Deconstructive Communication [Kagan & Lahey]

What do you see? Old woman? Or young woman?

So what are we talking about here?

The distinction between “constructive criticism” and “destructive criticism” is a well accepted one. Constructive and destructive criticism differ on several attributes. Criticism that is specific, supportive, solution-oriented, and timely is often described as constructive criticism; while criticism that is vague, blames the person, threatening and pessimistic if often described as destructive criticism.

But what if constructive criticism also has its challenges?

If we dig one level deeper, and consider the big underlying assumptions of both constructive and destructive feedback, we’ll find that they have a lot in common.

Is there an alternative?

There is. This is what deconstructive communication is all about. Deconstructive communication aims to level the playing field of the dialogue, working under a different set of big underlying assumptions.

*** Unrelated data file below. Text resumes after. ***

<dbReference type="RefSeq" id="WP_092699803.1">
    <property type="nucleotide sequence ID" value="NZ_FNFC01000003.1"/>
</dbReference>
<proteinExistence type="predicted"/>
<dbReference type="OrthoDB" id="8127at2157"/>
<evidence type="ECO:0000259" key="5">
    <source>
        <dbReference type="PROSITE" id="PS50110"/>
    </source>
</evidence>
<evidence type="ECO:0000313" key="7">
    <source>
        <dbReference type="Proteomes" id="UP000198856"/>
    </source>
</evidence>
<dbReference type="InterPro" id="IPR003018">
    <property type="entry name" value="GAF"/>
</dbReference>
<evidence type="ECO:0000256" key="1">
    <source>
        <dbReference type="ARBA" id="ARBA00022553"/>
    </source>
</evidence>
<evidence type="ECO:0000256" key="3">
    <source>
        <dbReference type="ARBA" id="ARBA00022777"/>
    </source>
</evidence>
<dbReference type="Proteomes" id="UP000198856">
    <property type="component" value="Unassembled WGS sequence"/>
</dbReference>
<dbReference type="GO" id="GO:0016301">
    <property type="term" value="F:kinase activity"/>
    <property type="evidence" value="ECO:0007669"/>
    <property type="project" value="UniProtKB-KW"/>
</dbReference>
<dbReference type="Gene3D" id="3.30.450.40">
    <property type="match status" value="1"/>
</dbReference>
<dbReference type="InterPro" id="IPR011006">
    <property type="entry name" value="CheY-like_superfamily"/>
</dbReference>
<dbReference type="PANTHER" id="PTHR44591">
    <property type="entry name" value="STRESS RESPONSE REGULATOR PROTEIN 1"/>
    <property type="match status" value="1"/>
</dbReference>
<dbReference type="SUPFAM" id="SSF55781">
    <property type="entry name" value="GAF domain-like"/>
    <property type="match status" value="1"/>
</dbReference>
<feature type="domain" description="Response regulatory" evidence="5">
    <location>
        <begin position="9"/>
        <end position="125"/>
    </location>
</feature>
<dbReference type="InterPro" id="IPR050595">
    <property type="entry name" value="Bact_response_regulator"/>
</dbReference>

Constructive Communication vs. Deconstructive Communication

Here’s a good summary of the main differences between the two:

Which one should I use?

I would not go as far as to say that constructive communication is bad, and deconstructive communication is good. There are likely some situations in which the assumptions underlying constructive communication are rather accurate. If you choose to use constructive communication, do so while making explicit decision to choosing over deconstructive communication, given the accuracy of its underlying assumptions.

Org Hacking

Solving Human Puzzles

Itamar Goldminz

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Org Hacking

Solving Human Puzzles